While your employee uses their own or a leased vehicle for work.
FAVR nontaxable payments must be made to the business driver at least quarterly. The IRS writes the rules for this. The rules cover restrictions on how the vehicle is used and how much it is used, as well as a lot more details. Geographic region and driving territory are part of the plan.
For the business owner, this can be considered to be the most cost effective method of paying for transportation allowed by the IRS. The divided plan of Fixed and Variable costs allow the plan to be more accurate that a straight mileage figure. This system, luckily for a business owner, is not a drain on capital.
Feel that the FAVR plan is a step better than fleet vehicles, IRS mileage rate and flat car allowances as it is more specific in cost accounting.
A large company did a series of comparisons between FAVR and their Fleet services and decided to keep their fleet services. Not totally for a financial reason.
They liked the look of the fleet vehicles and the image that it gave their company. That is not the most common opinion of the FAVR plan.
It isn't wise to underpay the owner of the vehicle for the vehicle's service to the company as the driver will not tolerate that in most cases. So this method is more specific to the actual costs.
This plan can save a company about $2,000.00 a year against what they paid for the money per mile method for a driving employee. Some employees who drive a lot of miles per week can fudge the money per mile system by adding in their own miles for home use and cost the company a lot of cash.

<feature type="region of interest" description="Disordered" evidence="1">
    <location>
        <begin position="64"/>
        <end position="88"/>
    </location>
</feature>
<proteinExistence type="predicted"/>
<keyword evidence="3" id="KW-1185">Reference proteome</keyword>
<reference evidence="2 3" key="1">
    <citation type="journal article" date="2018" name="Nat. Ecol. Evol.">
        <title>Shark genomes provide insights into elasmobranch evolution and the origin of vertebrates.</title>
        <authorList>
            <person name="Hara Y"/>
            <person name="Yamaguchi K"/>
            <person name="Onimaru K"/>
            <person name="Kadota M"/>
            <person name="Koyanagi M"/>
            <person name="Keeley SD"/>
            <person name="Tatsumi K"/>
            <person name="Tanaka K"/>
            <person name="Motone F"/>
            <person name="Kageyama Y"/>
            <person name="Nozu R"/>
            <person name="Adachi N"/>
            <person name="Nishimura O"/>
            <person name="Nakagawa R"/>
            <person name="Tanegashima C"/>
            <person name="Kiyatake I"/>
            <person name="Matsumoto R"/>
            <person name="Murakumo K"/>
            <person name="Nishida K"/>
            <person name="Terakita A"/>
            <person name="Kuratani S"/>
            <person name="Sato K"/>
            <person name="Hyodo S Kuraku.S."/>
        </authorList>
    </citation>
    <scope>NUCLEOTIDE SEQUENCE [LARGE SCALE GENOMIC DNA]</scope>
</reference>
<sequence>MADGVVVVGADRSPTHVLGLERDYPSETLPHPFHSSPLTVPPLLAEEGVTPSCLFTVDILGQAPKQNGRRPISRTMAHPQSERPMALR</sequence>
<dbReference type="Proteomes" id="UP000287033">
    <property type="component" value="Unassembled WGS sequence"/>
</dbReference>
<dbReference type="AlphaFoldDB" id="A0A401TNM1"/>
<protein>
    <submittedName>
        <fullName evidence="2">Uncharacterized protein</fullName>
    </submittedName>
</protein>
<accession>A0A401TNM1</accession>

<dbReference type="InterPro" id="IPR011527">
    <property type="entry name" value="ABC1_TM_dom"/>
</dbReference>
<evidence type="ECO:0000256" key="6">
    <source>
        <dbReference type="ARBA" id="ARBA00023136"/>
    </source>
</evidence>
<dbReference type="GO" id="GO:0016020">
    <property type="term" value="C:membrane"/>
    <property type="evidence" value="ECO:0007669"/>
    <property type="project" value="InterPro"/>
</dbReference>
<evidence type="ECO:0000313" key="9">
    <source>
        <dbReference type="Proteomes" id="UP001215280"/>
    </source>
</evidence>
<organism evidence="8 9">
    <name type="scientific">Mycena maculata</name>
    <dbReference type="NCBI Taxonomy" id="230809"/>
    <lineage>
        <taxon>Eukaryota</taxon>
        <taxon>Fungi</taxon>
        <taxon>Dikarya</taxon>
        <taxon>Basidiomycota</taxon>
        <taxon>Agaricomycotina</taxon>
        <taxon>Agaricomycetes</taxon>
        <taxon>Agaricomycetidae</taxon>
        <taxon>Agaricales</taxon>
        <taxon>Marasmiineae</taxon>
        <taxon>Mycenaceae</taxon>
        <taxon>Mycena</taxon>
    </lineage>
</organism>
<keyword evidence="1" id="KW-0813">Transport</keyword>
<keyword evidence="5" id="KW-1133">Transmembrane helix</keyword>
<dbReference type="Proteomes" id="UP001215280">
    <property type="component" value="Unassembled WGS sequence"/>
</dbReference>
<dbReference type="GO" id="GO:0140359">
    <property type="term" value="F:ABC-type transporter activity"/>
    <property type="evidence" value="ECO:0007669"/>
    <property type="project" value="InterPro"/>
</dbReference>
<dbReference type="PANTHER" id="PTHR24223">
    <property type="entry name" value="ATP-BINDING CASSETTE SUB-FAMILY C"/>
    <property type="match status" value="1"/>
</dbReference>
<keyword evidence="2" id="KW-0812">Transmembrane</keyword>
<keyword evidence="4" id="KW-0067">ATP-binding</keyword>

Let me explain FAVR or the Fixed and Variable Rate Plan in more detail.
Firstly let 's talk about a Fixed and Variable rate and what it means.
There are two types of payments allowed by the IRS for this.
- Periodic Variable payments
- Periodic Fixed payments
Periodic Variable Payments
This payment covers the costs of operation such as regular routine maintenance, tires, oil change gasoline etc.. Keep tract of these costs.
The periodic fixed payment
Covers the cost of owning and operating your vehicle. Some of the costs are Taxes, Insurance and Depreciation, etc. Keep tract of these costs.
First you add both of the costs of doing this for the period then divide the cost by the same ratio that was used mileage wise for your business or work.
Example: Joe drove 200 miles for business and the car actually had gone 300 miles. So Joe can tack on 2/3 of the cost of operation for the 300 miles to the Periodic Fixed
Employer controls vehicle types
The employer can control the cost etc of the various vehicles that participating employees own.
Save money and time to administer this plan.
If your company has a fleet of vehicles to operate and pay for, this FAVR method can save the company money.
You could sell the vehicles that you allow your drivers to use, and use the FAVR system with vehicles that they own.
You as the business owner will no longer be liable for any lawsuits due to a bad driving error. That holds as well for employees driving the same car that they use for the company when they are out partying for the night and crash into a crowd of people. You don't get sued. The driver does.
This takes away your income tax reporting, and FICA tax liability for vehicles use, and it reduces your capital drain. You don't have to buy a new vehicle when the driver gets in an accident. Your costs remain somewhat level, and over-payments are less common.
See the other pages on this site for more specific information.